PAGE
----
2013 June 06 Thursday
Obama's Surveillance State And Terrorist Immigrants

The editorial board of the New York Times complains Obama's surveillance state goes too far.

Within hours of the disclosure that federal authorities routinely collect data on phone calls Americans make, regardless of whether they have any bearing on a counterterrorism investigation, the Obama administration issued the same platitude it has offered every time President Obama has been caught overreaching in the use of his powers: Terrorists are a real menace and you should just trust us to deal with them because we have internal mechanisms (that we are not going to tell you about) to make sure we do not violate your rights.

Hey, if terrorists are such a massive threat that the US government needs to suck data out of the servers of the biggest internet companies, with more internet companies joining, with all Verizon call records turned over to the Feds (and likely the same for other phone companies), then isn't it time to stop letting the kinds of people into the country that make the threat so seriously large?

Take the Boston running event bombing. If some Chechens hadn't been allowed into the country the bombing never would have happened. We are not under any obligation to let in Chechens. Our elites will argue otherwise of course. But their interests and our interests have diverged and the distance between the interests of the majority and the elites keeps getting wider every day. They want to manage us with a massive surveillance program so they can let anyone into the country. Oppose it.

My advice to you: stop watching TV news. Unplug from the most powerful propaganda sources. Our elites pump out reality distortion messages. Your challenge: figure out the people who have taken the Red Pill and read them.

Share |      By Randall Parker at 2013 June 06 08:21 PM 


Comments
Wolf-Dog said at June 7, 2013 2:25 AM:

Randall Parker wrote: "Hey, if terrorists are such a massive threat that the US government needs to suck data out of the servers of the biggest internet companies, with more internet companies joining, with all Verizon call records turned over to the Feds (and likely the same for other phone companies), then isn't it time to stop letting the kinds of people into the country that make the threat so seriously large?"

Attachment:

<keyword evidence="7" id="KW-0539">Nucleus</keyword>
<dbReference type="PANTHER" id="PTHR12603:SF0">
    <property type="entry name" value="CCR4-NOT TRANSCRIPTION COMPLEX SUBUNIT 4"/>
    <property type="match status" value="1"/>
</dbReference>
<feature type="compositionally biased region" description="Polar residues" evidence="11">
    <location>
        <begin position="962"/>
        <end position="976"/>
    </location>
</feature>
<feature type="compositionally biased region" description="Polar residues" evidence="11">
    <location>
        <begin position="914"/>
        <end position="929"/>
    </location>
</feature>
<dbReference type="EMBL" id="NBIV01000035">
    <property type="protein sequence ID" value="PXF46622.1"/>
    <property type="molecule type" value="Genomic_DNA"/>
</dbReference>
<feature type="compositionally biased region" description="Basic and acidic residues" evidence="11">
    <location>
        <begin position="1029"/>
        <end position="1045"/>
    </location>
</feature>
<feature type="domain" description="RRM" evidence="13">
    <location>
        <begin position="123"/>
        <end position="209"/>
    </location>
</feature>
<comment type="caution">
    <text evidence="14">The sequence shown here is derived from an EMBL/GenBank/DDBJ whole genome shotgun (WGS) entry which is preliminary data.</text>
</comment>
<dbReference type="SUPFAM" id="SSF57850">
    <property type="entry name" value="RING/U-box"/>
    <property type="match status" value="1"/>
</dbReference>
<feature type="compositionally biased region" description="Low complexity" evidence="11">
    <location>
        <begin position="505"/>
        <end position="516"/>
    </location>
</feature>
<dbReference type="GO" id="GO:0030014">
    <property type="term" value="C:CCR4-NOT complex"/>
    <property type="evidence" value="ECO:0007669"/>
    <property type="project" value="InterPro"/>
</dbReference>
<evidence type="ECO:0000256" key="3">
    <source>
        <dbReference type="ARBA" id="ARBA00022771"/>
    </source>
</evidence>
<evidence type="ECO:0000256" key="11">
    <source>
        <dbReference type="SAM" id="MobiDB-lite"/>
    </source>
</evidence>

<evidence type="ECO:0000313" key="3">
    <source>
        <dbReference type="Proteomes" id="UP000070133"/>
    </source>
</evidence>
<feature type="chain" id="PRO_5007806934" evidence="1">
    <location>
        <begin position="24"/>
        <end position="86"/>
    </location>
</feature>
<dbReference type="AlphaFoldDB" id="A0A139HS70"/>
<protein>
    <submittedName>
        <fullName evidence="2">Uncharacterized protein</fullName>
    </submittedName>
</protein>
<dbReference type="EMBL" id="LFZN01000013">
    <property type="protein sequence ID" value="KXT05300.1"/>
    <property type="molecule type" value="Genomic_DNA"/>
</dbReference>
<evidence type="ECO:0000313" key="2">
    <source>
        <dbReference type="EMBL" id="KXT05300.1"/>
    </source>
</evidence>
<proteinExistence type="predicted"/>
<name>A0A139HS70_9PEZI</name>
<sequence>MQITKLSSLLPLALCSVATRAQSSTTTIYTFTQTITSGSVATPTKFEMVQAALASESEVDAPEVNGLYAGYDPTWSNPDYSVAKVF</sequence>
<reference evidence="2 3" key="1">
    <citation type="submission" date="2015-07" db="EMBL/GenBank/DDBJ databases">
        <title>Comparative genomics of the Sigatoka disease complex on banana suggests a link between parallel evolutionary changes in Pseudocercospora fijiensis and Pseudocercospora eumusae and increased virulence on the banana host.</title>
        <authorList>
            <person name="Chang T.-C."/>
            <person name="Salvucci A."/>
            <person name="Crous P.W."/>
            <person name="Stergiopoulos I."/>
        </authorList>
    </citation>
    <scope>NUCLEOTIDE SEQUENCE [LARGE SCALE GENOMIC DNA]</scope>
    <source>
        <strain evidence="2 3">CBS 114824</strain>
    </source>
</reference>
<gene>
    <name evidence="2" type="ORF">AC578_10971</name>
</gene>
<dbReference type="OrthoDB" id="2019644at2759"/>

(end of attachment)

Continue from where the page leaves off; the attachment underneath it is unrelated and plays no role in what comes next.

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The purpose of the data collection about incoming immigrants is not just to filter out undesirables, but at the same time, to select and accept those immigrants who are desirable: During and before World War II, when Germany, Hungary and Italy were hostile against the United States, the US accepted pro-American and anti-fascist German, Hungarian and Italian nuclear scientists , who later became the key instigators and participants of the Manhattan Project. And the graduate students of this generation of immigrant physicists later became the backbone of the US defense establishment. The US intelligence managed to discriminate between pro-American and anti-American European immigrants at the time, although some Nazi spies did manage to get through.

Now, at the present time, most immigrants are seriously investigated, and although the system is far from being perfect, it will be possible to distinguish between useful and those Middle Eastern immigrants who should not be given visas, and the ones who are friendly and economically productive. Obviously the system failed in the case of the Boston terrorists, but the fact that these Boston terrorists were already under some degree of suspicion (by intelligence services) before their attack, is quite encouraging. By increasing the quality of the surveillance, it is possible to make is much more efficient in the future.

J. said at June 8, 2013 9:47 AM:

The purpose of the data collection about incoming immigrants is not just to filter out undesirables, but at the same time, to select and accept those immigrants who are desirable

That's a nice idea, but I see no bias toward immigrants who are "desirable" in the sense you describe in the Gang of Eight, or anywhere else in the federal government. I've abandoned the idea of a secret government agency working for our national well-being. Leave that to the X-Files. I believe the opposite. Witness the fact that three years ago NASA Administrator Charles Bolden announced that NASA had been charged with the task of improving Moslem self-esteem. I don't at all think the surveillance agency would be used to influence immigration policy in the way you describe.


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